1:11:05-1:20:58: The mention of the iPad (and more specifically, Jeff’s not-subtle hint that Graeme should get one) leads to a story from Graeme about what he’s been up to since the last time we podcasted. (Spoiler: a lot of what he’s been up to involves sitting in the Apple Store.) Throw in a cameo from Ernie and Gus-Gus and you’ve got a lovely non-comic intermission!
(Did not crop after ganking; probably should’ve)
1:20:58-1:43:20: Returning from that intermission, patron Scott Ashworth requested that we read one of the oldest cult comics, Herbie the Fat Fury, by Richard Hughes and Ogden Whitney, which Graeme with his superior library skills (and superior library) is able to do! Discussed: Alan Moore, a certain type of “satire,” Groundhog Day (the movie, not the holiday), JFK (the person, not the airport), Stockholm Syndrome, Gold Key Star Trek comics, Daniel Pinkwater, pre- and post-war America, and coming up next on our to-read list: Opus by Satoshi Kon, as requested by Eric Rupe. Also, not mentioned in our discussion, but let me throw in a counterbalancing opinion about Herbie from Bill Reed, and an uncovered connection between Herbie and Watchmen. Those “Comics Should Be Good” guys are great, aren’t they?
1:43:20-1:55:21: Graeme also read the first week of Convergence titles from DC, which he wrote about for the website but also discusses at a bit more length here. Mentioned: Alisa Kwitney on Batgirl, Lee Weeks on Superman, Jeff Parker and Tim Truman on Hawkman (upcoming), someone’s butt talking to someone else’s boobs, editorial inconsistencies, Convergence as an event where you can read the crossover books without having to read the main event title; and more.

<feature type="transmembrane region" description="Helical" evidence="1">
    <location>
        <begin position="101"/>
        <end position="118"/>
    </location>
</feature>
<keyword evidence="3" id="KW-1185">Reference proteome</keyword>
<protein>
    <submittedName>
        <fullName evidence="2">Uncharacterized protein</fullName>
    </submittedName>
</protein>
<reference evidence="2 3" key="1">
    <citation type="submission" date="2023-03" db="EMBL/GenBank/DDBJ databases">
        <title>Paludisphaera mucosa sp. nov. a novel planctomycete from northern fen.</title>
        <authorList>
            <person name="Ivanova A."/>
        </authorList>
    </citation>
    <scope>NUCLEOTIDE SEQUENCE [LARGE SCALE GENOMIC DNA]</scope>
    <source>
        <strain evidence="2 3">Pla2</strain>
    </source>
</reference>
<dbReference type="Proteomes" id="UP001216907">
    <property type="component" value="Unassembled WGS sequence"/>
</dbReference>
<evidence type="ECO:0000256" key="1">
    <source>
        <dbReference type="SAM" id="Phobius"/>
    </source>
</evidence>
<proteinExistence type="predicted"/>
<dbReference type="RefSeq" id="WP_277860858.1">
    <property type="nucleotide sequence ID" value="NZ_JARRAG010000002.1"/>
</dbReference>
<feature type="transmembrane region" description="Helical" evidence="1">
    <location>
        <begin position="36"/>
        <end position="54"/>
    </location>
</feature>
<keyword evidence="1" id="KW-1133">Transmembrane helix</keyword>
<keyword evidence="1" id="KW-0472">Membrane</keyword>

To quote Jackie Kennedy: Sigh.
1:55:21-2:06:51: Although he didn’t have anything special planned to say (or anything planned at all), Jeff nevertheless wanted to talk about the passing of Herb Trimpe, comic artist, writer, and teacher who managed to fuse the imperatives of a Marvel house style with his own more unique one, and gave us a lot of great comics along the way: the Incredible Hulk, Shogun Warriors, Godzilla, and G.I. Joe, a fill-in issue of Captain America written by Bill Mantlo (issue #291, which Jeff does an impressive job of partially misremembering here (and again, thanks to Marvel Unlimited, I dug up that issue, read it and screenshot it just now), the Phantom Eagle in Marvel Super-Heroes #16, issues of G.I. Joe Special Missions that he wrote, and more. Thank you, Herb.
2:06:51-end: Closing comments, a.k.a., “when the hell is our next episode, we honestly have no god-damned idea.” (Hint, it’s a skip week coming up, so look for us in a fortnight.) The Small Tote Bag! Places to look for us at—Stitcher!Itunes!Twitter! Tumblr! and, of course, on Patreon where, as of this count, 102 patrons make this whole thing possible.
Next Week: there is no next week! (As far as a podcast episode is concerned) but then come back the week after that! And the week after that! Etc., etc. And remember, if you need just a straight text-only link to cut and paste into your browser or program of choice, check out the first comment!